What Label Printer Should I Buy?
The first aspect to consider is the available area where your label printer will live. If your workspace is limited you will need to keep the printer footprint small. The Economy range label printers are also known as Desktop label printers due to their smaller size and footprint. They are less durable because they’re made of plastic and they need refilling with labels and ribbons more often than a larger printer, but they cost less and are perhaps a little easier to use.
As you move up the range, the printer models increase in size to Industrial printers. These are generally metal cased, fast-paced and they can keep printing for longer without needing to change ribbons or labels. They’re more expensive and take up more space but they’re durable so they will keep printing 24 hours a day 365 days a year.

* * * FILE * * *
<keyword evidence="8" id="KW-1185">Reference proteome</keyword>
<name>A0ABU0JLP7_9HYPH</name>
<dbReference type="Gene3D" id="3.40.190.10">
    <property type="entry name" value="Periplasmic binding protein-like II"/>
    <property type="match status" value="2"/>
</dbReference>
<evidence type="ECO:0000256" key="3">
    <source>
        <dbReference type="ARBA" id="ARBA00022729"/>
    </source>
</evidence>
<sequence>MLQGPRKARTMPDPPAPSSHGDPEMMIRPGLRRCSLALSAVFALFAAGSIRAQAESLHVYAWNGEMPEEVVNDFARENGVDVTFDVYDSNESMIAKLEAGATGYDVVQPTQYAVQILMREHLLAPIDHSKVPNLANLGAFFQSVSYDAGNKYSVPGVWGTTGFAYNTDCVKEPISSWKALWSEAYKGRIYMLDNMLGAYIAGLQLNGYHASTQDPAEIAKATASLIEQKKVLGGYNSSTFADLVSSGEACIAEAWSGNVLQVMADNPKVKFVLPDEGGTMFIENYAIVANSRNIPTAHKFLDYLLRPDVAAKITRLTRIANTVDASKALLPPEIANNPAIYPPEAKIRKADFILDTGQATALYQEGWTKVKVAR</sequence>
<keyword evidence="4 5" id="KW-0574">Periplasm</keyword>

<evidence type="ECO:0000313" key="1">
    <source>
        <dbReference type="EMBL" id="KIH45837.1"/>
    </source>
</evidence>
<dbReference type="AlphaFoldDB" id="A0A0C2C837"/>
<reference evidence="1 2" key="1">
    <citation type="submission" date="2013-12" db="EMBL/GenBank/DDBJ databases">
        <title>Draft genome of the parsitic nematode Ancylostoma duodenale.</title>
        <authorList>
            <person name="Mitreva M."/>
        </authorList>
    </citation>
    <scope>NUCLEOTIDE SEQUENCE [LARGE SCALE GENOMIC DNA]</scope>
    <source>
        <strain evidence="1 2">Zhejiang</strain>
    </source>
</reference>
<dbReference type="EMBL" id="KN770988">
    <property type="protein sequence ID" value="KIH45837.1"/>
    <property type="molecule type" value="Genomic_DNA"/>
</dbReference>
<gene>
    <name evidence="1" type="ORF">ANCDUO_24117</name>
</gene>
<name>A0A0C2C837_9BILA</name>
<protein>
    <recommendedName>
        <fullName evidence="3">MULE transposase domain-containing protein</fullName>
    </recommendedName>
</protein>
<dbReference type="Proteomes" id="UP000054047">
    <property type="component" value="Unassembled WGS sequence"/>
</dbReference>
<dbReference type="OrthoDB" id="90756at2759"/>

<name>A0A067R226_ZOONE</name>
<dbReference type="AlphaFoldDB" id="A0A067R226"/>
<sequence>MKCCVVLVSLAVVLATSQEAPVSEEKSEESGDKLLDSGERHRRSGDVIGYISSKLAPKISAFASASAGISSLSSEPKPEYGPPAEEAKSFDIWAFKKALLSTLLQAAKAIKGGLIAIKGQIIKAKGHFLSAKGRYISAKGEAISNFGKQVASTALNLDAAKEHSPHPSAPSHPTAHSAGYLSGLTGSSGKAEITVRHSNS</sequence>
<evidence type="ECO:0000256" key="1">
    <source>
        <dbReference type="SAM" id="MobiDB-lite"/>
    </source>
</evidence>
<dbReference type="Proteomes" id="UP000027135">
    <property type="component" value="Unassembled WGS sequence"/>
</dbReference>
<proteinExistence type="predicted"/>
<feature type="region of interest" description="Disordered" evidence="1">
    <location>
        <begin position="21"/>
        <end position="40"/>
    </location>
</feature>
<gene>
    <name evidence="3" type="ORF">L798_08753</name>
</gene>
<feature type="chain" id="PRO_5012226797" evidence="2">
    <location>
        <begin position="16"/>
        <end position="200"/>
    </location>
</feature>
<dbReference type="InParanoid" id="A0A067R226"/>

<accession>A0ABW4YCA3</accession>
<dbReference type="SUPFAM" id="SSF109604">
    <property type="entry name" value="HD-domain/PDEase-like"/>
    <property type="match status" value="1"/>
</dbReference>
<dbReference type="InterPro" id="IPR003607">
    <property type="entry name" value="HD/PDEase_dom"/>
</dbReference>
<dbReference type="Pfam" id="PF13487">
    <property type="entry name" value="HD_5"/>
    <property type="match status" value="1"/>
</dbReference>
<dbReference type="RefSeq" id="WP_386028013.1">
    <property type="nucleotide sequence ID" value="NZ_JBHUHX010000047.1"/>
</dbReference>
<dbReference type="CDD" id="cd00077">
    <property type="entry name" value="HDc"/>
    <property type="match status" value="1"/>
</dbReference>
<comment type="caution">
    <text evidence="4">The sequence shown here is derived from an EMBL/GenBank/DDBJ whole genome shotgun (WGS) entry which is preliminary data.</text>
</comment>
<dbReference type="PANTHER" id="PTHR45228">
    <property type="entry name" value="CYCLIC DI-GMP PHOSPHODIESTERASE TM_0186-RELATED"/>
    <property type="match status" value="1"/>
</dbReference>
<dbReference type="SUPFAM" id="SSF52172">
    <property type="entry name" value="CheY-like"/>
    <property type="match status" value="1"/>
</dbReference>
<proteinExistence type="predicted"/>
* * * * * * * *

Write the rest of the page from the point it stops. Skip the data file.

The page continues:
There are also portable label printers available, which are generally small enough to be carried over the shoulder or clipped to a belt. They are perfect for shelf labelling or printing sample labels in the field – where you want to print and stick labels when you’re standing next to where the labels are used.
Daily print volume
One very important thing to consider when determining the right label printer is the number of labels you will be printing (on average) per day. If you’re printing less than 300 labels over an 8-hour workday, a. Economy or Desktop printer will be suitable for you. If the label volume is less than 2000 per day, a Mid-Industrial printer will work and if you are printing 3000+ per day it is best to buy a High-Industrial model.
Be aware that exceeding these recommended volumes means you risk damaging your thermal print head (an expensive replacement part), reducing the quality of the printed image and diminishing the effective life of the printer, so choosing the right model upfront will save you money in the end.